One key component of the Fire Management Plan that has already been implemented was the purchase, installation and operation of a fire weather station that, along with fire danger signs placed along main roads and near park entrances, help notify fire management professionals and the general public about current fire danger levels, which note how difficult it would be to control a wildfire based on modeling programs that evaluate regional weather conditions and vegetation. This is part of a fire weather and fire danger program discussed under the Wildfire Task Force section of the website.
In April of 2012 the Crescent Bow wildfires in the Ridge and Manorville areas burned more than 1,200 acres, which resulted in evacuations of homes and significant damage to property and natural resources. In the wake of the April 2012 Crescent Bow Fire, the Commission developed a multi-pronged strategy to deal with the on-going wildfire threat. The strategy includes:
- Providing increased and enhanced training for volunteer firefighters and first responders via the Commission’s Wildfire and Incident Management Academy
- Expanding the use of prescribed fire to reduce wildfire fuel loads
- Reinvigorating and updating the Central Pine Barrens Fire Management Plan and the implementation of its recommendations
- Expanding the establishment of Firewise Communities programs and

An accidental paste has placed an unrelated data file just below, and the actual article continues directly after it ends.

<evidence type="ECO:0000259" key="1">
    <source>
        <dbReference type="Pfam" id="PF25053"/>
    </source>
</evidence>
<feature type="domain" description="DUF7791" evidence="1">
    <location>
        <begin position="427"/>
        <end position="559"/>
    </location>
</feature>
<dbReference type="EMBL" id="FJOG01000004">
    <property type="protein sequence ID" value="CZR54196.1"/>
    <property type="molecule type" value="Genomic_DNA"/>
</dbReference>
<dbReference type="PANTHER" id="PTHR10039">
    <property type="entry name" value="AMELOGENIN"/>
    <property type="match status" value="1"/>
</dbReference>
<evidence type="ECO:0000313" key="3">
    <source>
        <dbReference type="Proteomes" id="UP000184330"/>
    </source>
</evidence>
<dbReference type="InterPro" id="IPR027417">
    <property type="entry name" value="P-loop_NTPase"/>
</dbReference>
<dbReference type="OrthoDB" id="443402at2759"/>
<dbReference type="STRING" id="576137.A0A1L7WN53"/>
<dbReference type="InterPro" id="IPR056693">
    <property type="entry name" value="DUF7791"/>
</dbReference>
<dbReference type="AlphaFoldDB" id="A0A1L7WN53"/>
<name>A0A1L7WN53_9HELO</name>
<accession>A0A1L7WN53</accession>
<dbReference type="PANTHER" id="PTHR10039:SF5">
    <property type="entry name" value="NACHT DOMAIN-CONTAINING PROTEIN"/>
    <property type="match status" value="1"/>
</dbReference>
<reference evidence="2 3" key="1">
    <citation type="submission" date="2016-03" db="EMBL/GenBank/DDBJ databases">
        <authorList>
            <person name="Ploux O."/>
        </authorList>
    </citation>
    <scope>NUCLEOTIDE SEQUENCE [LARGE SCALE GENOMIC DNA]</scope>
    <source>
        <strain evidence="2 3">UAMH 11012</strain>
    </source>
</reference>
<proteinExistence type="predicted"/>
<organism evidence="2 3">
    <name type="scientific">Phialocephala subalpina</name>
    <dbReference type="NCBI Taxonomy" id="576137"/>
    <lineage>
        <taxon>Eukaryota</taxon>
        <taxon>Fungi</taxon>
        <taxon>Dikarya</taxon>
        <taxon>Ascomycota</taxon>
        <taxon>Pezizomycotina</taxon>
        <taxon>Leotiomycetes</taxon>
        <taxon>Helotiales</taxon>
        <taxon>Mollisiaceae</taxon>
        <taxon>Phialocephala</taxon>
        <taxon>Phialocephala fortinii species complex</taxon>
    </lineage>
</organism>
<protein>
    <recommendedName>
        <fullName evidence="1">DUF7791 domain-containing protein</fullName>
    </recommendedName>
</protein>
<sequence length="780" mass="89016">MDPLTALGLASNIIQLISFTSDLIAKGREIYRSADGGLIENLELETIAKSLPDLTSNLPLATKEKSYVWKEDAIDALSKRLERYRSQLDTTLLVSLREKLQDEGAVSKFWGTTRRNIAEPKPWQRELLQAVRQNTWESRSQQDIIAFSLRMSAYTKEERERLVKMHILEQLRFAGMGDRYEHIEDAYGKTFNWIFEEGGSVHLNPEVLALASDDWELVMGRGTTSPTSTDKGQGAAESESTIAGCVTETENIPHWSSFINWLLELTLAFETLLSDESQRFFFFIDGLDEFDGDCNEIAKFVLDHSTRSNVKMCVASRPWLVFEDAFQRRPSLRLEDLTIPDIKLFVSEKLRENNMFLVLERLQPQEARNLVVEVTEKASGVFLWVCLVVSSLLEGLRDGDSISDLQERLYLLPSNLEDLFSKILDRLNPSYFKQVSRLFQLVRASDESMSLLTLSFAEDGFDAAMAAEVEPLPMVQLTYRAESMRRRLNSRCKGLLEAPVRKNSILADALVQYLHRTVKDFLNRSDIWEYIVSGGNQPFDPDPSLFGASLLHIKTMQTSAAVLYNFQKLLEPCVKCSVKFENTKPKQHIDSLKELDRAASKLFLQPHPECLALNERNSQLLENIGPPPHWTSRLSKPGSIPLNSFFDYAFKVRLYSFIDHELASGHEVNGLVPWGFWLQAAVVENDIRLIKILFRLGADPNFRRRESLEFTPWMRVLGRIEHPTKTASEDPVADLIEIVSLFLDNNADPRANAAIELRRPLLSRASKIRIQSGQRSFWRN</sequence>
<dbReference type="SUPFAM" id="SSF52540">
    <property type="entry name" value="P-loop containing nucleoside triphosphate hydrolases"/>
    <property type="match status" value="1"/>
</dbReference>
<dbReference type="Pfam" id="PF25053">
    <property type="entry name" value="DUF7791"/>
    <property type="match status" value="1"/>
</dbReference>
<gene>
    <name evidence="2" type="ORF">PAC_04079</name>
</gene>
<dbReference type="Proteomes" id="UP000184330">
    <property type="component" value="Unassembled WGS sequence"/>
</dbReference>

- Supporting the enhancement of water supply resources for wildfire fighting efforts
Public education and awareness of wildfire prevention is extremely important to reduce wildfire occurrence in the Central Pine Barrens, since, as noted above, the majority of wildfires are caused by people. The Commission, through its Wildfire Task Force, carries out various wildfire prevention initiatives that include the distribution of informational brochures and fact sheets, providing informative presentations to local civic and homeowner associations about how their homes can survive a wildfire by creating “defensible spaces” through Firewise measures, and how to be prepared in a wildfire emergency through programs such as Ready Set Go. Fun programs such as those featuring and Smokey Bear, Sparky the fire dog, Firewise bingo, school initiatives and local fire truck demonstrations help engage kids on what they can do to prevent wildfire.
Continued community-level wildfire planning initiatives, such as the Ridge-Calverton-Community Wildfire Protection Plan (CWPP), (links to plan) help to bring local communities and public land managers together to address wildfire concerns and help homeowners take responsibility for their own home’s protection by implementing measures to reduce the impact of wildfire. A fire-adapted community accepts fire as part of the natural landscape and understands its fire risk. It takes action before a wildfire occurs to minimize harm to residents, homes, businesses and other community assets to create a safer living environment.
The Commission looks forward to completing additional CWPPs for other areas in the Central Pine Barrens in the near future. Communities that have these plans in place can apply for federal funding to help them implement their plan’s wildfire mitigation strategies to make their community safer and fire-adapted.
To learn more about wildfire management and wildfire prevention in the Central Pine Barrens and to obtain copies of Commission-related fire plans and other wildfire prevention materials, visit our online document library and select the categories "wildfire management" and "wildfire prevention".
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1. The Nature Conservancy, Global Climate Change, “Climate Change Impacts in New York, A Summary of the threats that climate change poses to the people, businesses and ecosystem of New York”, dated 9/2006.